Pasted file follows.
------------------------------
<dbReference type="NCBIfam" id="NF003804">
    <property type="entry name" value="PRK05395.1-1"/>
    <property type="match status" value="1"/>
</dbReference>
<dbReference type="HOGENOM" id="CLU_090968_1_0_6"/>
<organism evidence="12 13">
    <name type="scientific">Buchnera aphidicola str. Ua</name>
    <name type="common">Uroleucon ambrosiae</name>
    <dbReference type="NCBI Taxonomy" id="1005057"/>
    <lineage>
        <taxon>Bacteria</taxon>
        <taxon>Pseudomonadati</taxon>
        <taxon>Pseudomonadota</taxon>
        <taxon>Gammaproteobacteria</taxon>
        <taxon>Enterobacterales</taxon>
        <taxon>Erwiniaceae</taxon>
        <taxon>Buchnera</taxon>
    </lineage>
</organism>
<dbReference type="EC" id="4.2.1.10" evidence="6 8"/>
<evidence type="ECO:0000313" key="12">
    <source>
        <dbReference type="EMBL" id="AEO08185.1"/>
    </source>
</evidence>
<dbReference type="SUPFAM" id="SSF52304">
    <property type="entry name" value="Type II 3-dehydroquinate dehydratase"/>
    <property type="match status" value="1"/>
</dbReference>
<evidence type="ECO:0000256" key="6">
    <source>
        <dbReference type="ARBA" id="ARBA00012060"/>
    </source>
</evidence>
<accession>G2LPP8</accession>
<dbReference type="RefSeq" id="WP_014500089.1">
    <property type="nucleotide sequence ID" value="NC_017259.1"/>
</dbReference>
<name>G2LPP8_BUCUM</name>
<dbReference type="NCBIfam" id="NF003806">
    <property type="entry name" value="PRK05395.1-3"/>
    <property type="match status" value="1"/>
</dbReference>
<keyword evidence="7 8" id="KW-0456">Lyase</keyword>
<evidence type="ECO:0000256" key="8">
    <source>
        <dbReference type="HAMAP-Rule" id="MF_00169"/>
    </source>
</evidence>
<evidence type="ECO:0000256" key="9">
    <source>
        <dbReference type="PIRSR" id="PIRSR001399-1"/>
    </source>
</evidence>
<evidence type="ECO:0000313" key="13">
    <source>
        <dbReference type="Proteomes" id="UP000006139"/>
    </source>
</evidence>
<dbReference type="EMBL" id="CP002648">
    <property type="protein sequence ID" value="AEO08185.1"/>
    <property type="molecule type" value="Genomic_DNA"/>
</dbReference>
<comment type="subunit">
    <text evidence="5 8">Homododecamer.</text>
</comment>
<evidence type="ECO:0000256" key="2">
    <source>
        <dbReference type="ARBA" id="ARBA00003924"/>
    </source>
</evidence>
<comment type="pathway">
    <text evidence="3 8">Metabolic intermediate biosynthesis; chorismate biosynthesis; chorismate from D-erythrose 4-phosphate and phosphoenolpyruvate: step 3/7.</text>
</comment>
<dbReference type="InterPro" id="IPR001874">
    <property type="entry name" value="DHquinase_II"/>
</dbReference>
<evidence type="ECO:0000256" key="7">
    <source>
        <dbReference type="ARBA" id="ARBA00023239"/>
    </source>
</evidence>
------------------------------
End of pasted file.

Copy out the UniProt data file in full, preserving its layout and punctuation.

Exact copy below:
<dbReference type="NCBIfam" id="NF003804">
    <property type="entry name" value="PRK05395.1-1"/>
    <property type="match status" value="1"/>
</dbReference>
<dbReference type="HOGENOM" id="CLU_090968_1_0_6"/>
<organism evidence="12 13">
    <name type="scientific">Buchnera aphidicola str. Ua</name>
    <name type="common">Uroleucon ambrosiae</name>
    <dbReference type="NCBI Taxonomy" id="1005057"/>
    <lineage>
        <taxon>Bacteria</taxon>
        <taxon>Pseudomonadati</taxon>
        <taxon>Pseudomonadota</taxon>
        <taxon>Gammaproteobacteria</taxon>
        <taxon>Enterobacterales</taxon>
        <taxon>Erwiniaceae</taxon>
        <taxon>Buchnera</taxon>
    </lineage>
</organism>
<dbReference type="EC" id="4.2.1.10" evidence="6 8"/>
<evidence type="ECO:0000313" key="12">
    <source>
        <dbReference type="EMBL" id="AEO08185.1"/>
    </source>
</evidence>
<dbReference type="SUPFAM" id="SSF52304">
    <property type="entry name" value="Type II 3-dehydroquinate dehydratase"/>
    <property type="match status" value="1"/>
</dbReference>
<evidence type="ECO:0000256" key="6">
    <source>
        <dbReference type="ARBA" id="ARBA00012060"/>
    </source>
</evidence>
<accession>G2LPP8</accession>
<dbReference type="RefSeq" id="WP_014500089.1">
    <property type="nucleotide sequence ID" value="NC_017259.1"/>
</dbReference>
<name>G2LPP8_BUCUM</name>
<dbReference type="NCBIfam" id="NF003806">
    <property type="entry name" value="PRK05395.1-3"/>
    <property type="match status" value="1"/>
</dbReference>
<keyword evidence="7 8" id="KW-0456">Lyase</keyword>
<evidence type="ECO:0000256" key="8">
    <source>
        <dbReference type="HAMAP-Rule" id="MF_00169"/>
    </source>
</evidence>
<evidence type="ECO:0000256" key="9">
    <source>
        <dbReference type="PIRSR" id="PIRSR001399-1"/>
    </source>
</evidence>
<evidence type="ECO:0000313" key="13">
    <source>
        <dbReference type="Proteomes" id="UP000006139"/>
    </source>
</evidence>
<dbReference type="EMBL" id="CP002648">
    <property type="protein sequence ID" value="AEO08185.1"/>
    <property type="molecule type" value="Genomic_DNA"/>
</dbReference>
<comment type="subunit">
    <text evidence="5 8">Homododecamer.</text>
</comment>
<evidence type="ECO:0000256" key="2">
    <source>
        <dbReference type="ARBA" id="ARBA00003924"/>
    </source>
</evidence>
<comment type="pathway">
    <text evidence="3 8">Metabolic intermediate biosynthesis; chorismate biosynthesis; chorismate from D-erythrose 4-phosphate and phosphoenolpyruvate: step 3/7.</text>
</comment>
<dbReference type="InterPro" id="IPR001874">
    <property type="entry name" value="DHquinase_II"/>
</dbReference>
<evidence type="ECO:0000256" key="7">
    <source>
        <dbReference type="ARBA" id="ARBA00023239"/>
    </source>
</evidence>